Diagnosed with dyslexia at seven years old, Princess Beatrice, 35, has shared new details about living with the learning disorder.
The daughter of Prince Andrew and the Duchess of York appeared on the Lessons In Dyslexic Thinking podcast, where she spoke about her and her husband’s experiences with the disorder.
Bea is married to Edoardo Mapelli Mozzi, who also has dyslexia. The pair share two-year-old daughter, Sienna. Edoardo also has a seven-year-old son, Christopher ‘Wolfie’ Woolf, from a previous relationship.
As dyslexia often runs in families, Bea is aware of the possibility that her and Edo’s children will inherit the learning disorder, explaining they are in the “early days” of what they’re achieving together as parents.
“As two dyslexics, we will be figuring out as parents whether or not our children have dyslexia and how best to support them,” she said, adding that she is grateful they are equipped with resources.
This isn’t the first time Beatrice has spoken about dyslexia and her children. While pregnant with Sienna, the royal anticipated whether or not her baby would inherit her same “gift” in dyslexia. “I think life is a little bit about the moments that make you; it’s the challenges that make you,” she told Hello! at the time.
During the podcast, Bea credited her own mother, Sarah Ferguson, who was recently diagnosed with breast cancer, for encouraging her to be resilient following her diagnosis.
“At that time she was just like, ‘we’ll just do it another way, of course we’ll do it another way’,” Bea said. “Inspiring that in me has really created that methodology for life.”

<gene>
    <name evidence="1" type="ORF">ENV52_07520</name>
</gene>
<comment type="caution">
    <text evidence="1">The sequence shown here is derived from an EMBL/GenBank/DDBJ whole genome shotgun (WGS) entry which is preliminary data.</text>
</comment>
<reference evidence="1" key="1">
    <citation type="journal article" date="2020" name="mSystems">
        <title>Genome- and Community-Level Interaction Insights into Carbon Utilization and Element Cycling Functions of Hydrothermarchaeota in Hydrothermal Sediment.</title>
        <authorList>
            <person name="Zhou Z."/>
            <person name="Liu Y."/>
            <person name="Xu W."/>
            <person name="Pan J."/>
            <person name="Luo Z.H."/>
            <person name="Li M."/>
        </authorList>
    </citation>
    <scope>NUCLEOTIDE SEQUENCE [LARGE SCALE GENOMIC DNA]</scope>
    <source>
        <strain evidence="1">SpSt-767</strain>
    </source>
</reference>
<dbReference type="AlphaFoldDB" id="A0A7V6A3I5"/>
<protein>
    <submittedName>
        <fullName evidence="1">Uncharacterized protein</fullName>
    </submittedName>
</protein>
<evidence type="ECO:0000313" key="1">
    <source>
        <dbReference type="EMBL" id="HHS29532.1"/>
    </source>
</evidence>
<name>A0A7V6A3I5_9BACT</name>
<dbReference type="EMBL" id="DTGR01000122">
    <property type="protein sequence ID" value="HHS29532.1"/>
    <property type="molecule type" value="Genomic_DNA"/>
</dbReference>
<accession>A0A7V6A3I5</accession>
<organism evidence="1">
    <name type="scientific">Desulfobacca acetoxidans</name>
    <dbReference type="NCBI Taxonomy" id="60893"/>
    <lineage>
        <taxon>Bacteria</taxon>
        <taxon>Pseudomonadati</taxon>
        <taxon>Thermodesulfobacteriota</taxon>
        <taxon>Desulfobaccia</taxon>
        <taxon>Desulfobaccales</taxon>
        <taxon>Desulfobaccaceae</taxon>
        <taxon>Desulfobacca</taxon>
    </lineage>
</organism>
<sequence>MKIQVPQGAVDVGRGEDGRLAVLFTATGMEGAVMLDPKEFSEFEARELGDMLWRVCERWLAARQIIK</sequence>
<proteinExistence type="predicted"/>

The 35-year-old also reflected on struggling to fit in during her early days of schooling.
“I remember trying to do extra lessons with teachers and just sort of blankly staring up at her face, and she was like, ‘why are you looking at me? The words are not on my face’ [and] I said ‘well, they’re not on the page either’.”
Upon seeing her old teacher at a charity event years later, the Queen’s granddaughter burst into grateful tears, crediting her guidance for where she is today.
Princess Beatrice currently works for the US-based technology firm, Afiniti. In the same interview, the royal confessed she dreads being “handed a whiteboard pen” for group think collaborations, and she would much rather make a speech.
As an ambassador for the charity Made By Dyslexia and a patron of the Helen Arkell Dyslexia Charity, Bea has long been using her voice to speak about dyslexia.
“Dyslexia is not a pigeonhole to say you can’t do anything,” she said in a statement for the latter charity. “It is an opportunity and a possibility to learn differently. Dyslexics have magical brains, they just process differently. Don’t feel like you should be held back by it.’